This is very easy to make and even easier to eat. I got it here, and I've changed the amounts slightly.

You'll need:

  • 1/4 cup soft goat cheese
  • 2 tablespoons white wine vinegar
  • 1/4 cup extra virgin olive oil
  • 2 teaspoons mixed herbs (I've been using dried because our container garden has not been replenished except for parsley so far)
  • 1/4 teaspoon sea salt
  • coarse black pepper
Do this:

Just mash the cheese and vinegar with a fork till smooth, then whisk in the rest of the ingredients.

Drizzle over some salad and savor the tangy creaminess. The first salad we tried it on had some cubed sauteed pumpkin with the greens, and that was extra delicious. 

Tuesday, April 3, 2018

matthew goes to germany (in the kitchen, at least)

Matthew is fascinated with the German language and culture! So last week he and I took a little trip to the computer for some research and then a visit to the kitchen to try out some German cooking. Here he is making the Bavarian cream. That was quite a lot of steps (eleven, to be exact). It involves heavy cream, milk, separating some eggs, sugar, vanilla, some cooking, an ice bath, a double boiler, and some refrigeration. Here's the method we used, though we topped it with a mango fruit sauce and not what they recommended (berry sauce or lemon juice). Matthew loves anything mango!
The full meal: Rosti potato pancakes (we cheated by not grating the potatoes ourselves--we bought a packet of ready-to-cook Swiss Rosti from Costco!), currywurst (sausages roasted and sliced with a fantastic ketchup-curry sauce), and German peas with bacon, sugar, and vinegar. Everything was so delicious and Matthew did a superb job.
And don't forget the Bavarian cream...

Tuesday, March 27, 2018

banana okara (soy pulp) muffins

Every Monday evening, our faithful tofu delivery lady, Horie San, drives by with her little truck and the not-so-little music that is piped through the neighborhood from the speaker on top of said truck. (She is one of the friendliest people on the planet.)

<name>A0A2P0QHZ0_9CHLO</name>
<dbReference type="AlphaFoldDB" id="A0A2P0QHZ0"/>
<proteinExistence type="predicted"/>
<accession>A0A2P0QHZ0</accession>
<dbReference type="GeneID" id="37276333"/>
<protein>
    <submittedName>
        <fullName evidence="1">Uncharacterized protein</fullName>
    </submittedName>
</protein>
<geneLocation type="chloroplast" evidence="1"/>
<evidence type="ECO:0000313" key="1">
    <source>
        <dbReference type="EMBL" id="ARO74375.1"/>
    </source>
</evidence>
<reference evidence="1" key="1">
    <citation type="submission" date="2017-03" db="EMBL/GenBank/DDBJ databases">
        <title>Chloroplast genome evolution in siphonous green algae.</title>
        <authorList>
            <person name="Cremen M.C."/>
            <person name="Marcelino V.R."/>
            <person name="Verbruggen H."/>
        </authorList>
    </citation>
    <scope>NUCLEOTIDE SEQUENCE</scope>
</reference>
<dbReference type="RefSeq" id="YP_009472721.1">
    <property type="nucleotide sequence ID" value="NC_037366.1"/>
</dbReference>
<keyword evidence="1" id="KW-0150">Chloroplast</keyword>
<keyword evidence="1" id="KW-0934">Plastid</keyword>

And if I spend 1,000 yen or more (or even if I get close to that), she gives me a 200-gram bag of soy pulp, called okara in Japanese.

Here's a recipe I found on Cookpad that helps me use up the okara, and we all love these moist muffins. I changed it a little, so here you go. This is doubled and has all my changes incorporated.

You'll need:
  • 120 g butter, melted (I want to try coconut oil next time)
  • 2 eggs, beaten
  • 200 g okara (soy pulp)
  • 100 g maple syrup
  • 175 g rice flour
  • 25 g kinako (roasted soy flour)
  • 4 small bananas, mashed
  • 2 teaspoons vanilla extract
  • 2 teaspoons baking powder
  • 2 teaspoons cinnamon
  • 100 ml soy milk (plus a little extra if too dry)
  • 1/4 teaspoon salt
  • raisins for the top
Do this:

Preheat your handy-dandy oven to 180 C. Whisk the butter, maple syrup, eggs, and vanilla together, then add in the rest of the ingredients. Top with raisins and then bake about 20 minutes or so. 

I'm not a huge banana fan, but these were bananarrific and I'm going to make them again this week.

UPDATE: Even extra delicious with coconut oil instead of butter. Gives it a little island flair.

Monday, February 26, 2018

middle-eastern chicken burgers and chickpeas

This meal reminded me of some Lebanese food we had in London in 2016 at the drool-worthy Comptoir Libanais in South Kensington right near the Natural History Museum. I actually got this recipe from my friend Hiukei who got it from Smitten Kitchen (recipe here). 

The Smitten Kitchen recipe calls for ground turkey and panko breadcrumbs for the meatballs, but I subbed ground chicken and a mixture of rice and almond flours, and because of the different consistency, fried them in the frying pan instead of rolling into balls and baking. But I did roast the turmeric chickpeas in the oven. 

To the lemony onion side dish that Smitten Kitchen talks about, I also added cucumbers, purple cabbage, some sweet red pepper, and a splash of olive oil. And I made some quinoa in the rice cooker, too, to sop everything up.

Warm quinoa, cumin-y tender chicken burgers, roasted chickpeas and onions, crunchy lemony raw veggies, and a lemon-yogurt sauce to top it all off (I did have to take an enzyme to help me handle the dairy, which helps, but not completely). I don't think I even need to say how ravenously delicious this was. 

Thursday, February 15, 2018

cottage pie (version 18.0)

I don't know how many times I've made cottage pie, but however many times that is, that's how many versions I've developed. This time I made a mixture of kabocha (Japanese pumpkin) and white potatoes for the topping.

You'll need:

  • about 5 small white potatoes, peeled and chopped
  • 1/4 Japanese kabocha, chopped and with skin left on
  • milk (I used soy)
  • butter (about 2 or 3 tablespoons)
  • salt and pepper 
  • nutmeg
  • ground beef and pork mixture (about 600 grams)
  • 1/4 cup ketchup
  • 3 tablespoons tomato paste
  • 6 or 7 garlic cloves, minced